• Low volume: does your amp sound good at low volumes? This is important if you intend to use your amplifier for intimate gigs or as a practice amp.

We'll start with the 3 brands that are the most popular: Fender amps, Roland amps and Polytone amps.

Fender Amps

There are 4 Fender amps that are popular in jazz circles: the Fender Hot Rod Deluxe, Fender Jazz King, Fender Jazzmaster and Fender Blues Jr.

 

Fender Hot Rod Deluxe

The Fender Hot Rod Deluxe was first produced in 1996.


Fender Hot Rod Deluxe Guitar Amp
 Price Range $650 - $1000
 Weight 45 lbs. (20 kg)
 Wattage 40W
 Type Tube Amp
 Speaker 1 x 12" Eminence
 Cons
  • Some guitar players report the bass strings sound muddy. This obviously depends on what guitar you connect to the amplifier.
  • Little headroom: the clean channel is pretty crunchy (from 4 upwards). Single coil pickups keep clean longer, humbuckers overdrive early. Good for Scofield-type sound.
  • The reverb is a bit over the top. You'll never go beyond 2.
 Pros
  • The Fender Hot Rod Deluxe is extremely loud for its size and wattage.
  • Reasonably priced.
  • Reverb sounds good.
  • Quiet amp.
  • Signature Fender mid-range warmth.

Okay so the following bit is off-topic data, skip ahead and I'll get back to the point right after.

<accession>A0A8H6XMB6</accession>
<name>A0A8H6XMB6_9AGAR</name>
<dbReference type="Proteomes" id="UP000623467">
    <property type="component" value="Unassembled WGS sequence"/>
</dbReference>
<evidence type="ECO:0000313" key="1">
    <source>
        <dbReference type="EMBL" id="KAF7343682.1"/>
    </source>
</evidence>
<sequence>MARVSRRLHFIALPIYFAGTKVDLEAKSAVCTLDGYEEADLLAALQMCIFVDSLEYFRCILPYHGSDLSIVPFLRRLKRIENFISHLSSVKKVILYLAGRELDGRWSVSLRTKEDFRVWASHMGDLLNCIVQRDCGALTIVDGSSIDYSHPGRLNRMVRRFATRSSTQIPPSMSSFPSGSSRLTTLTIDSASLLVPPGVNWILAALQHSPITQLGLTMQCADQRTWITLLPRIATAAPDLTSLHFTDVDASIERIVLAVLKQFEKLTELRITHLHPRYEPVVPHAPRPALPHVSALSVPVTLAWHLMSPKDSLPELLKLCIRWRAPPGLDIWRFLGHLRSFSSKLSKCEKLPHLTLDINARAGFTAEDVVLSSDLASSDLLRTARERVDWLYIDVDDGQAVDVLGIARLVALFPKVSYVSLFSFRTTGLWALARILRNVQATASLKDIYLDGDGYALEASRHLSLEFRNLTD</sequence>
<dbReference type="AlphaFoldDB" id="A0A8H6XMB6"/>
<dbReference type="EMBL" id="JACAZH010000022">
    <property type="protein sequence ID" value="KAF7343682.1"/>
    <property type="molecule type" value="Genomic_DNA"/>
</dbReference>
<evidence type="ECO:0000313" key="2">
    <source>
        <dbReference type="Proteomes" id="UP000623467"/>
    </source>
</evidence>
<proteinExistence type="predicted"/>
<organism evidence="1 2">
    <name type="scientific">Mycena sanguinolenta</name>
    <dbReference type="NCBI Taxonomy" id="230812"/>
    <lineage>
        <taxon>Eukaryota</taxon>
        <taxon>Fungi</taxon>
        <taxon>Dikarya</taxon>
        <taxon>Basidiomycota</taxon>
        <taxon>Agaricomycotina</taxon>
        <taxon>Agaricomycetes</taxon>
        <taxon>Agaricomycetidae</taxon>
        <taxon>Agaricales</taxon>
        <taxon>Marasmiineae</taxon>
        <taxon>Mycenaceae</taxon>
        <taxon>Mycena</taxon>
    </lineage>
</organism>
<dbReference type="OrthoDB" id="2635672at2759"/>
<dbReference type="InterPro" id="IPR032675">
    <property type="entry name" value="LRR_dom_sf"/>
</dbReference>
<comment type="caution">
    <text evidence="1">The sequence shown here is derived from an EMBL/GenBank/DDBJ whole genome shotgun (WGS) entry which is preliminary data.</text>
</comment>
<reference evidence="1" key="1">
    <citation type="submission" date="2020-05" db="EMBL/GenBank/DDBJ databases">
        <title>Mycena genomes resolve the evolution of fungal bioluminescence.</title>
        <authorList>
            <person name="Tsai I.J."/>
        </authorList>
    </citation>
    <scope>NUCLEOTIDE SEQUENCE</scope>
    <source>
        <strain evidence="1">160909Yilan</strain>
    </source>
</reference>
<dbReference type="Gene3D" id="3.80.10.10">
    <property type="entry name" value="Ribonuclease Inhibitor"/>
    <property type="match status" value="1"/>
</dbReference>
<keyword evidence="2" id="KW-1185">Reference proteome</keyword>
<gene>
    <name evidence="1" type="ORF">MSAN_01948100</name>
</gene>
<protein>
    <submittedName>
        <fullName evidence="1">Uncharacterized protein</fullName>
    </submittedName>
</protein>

• Very sturdy and portable, ideal for gigs.
  • Versatile amp. Besides the clean channel, there are 2 distortion channels.

 

Fender Jazz King


Fender Jazz King Guitar Amp
 Price Range $700 - $1000
 Weight 50 lbs. (22 kg)
 Wattage 140W
 Type Solid State Amp
 Speaker 1 x 15" Eminence
 Cons
  • One trick pony, don't buy it for distortion.
  • The weight.
  • The reverb has a long decay and can only be used at very low settings.
 Pros
  • Designed for a clean tone.
  • Very versatile tone shaping, doesn't sound sterile in any way. Punchy, warm and clear tone.
  • Loud!
  • Ample headroom.
  • Very quiet amp.
  • Reasonably priced.

 

Fender Jazzmaster Ultralight Speaker Cabinet + Amp Head


Fender Jazzmaster

 Price Range $700 - $1000 (amp) + $300 - $400 (speaker)= $1000 - $1400
 Weight 7 lbs. (amp) + 17 lbs. (speaker) = 24 lbs. (11 kg)
 Wattage 250W
 Type Solid State Amp (w tube emulation)
 Speaker 1 x 12" Jensen Speaker
 Cons
  • The drive channel gets noisy when you push the gain past halfway.
 Pros
  • Ultra light!
  • Warm tone.
  • Looks cool (ahum).

 

Fender Blues Jr.


Fender Blues Jr Guitar Amp

 Price Range $500 - $750
 Weight 31 lbs. (14 kg)
 Wattage 15W
 Type All tube amp
 Speaker 1 x 12" Fender Special Design Jensen Speaker
 Cons
  • A bit noisy.
  • No headphone connection
  • Doesn't sound good in overdrive.
  • The tubes are a bit loose.
 Pros
  • Compact
  • Warm tone.
  • Way louder than you'd expect for a 15W amp.

Roland Amps

2 Type of Roland amps are popular amongst jazz guitarist: the Roland Cube 60 and the Roland JC-120 Jazz Chorus.

 

Roland Cube 60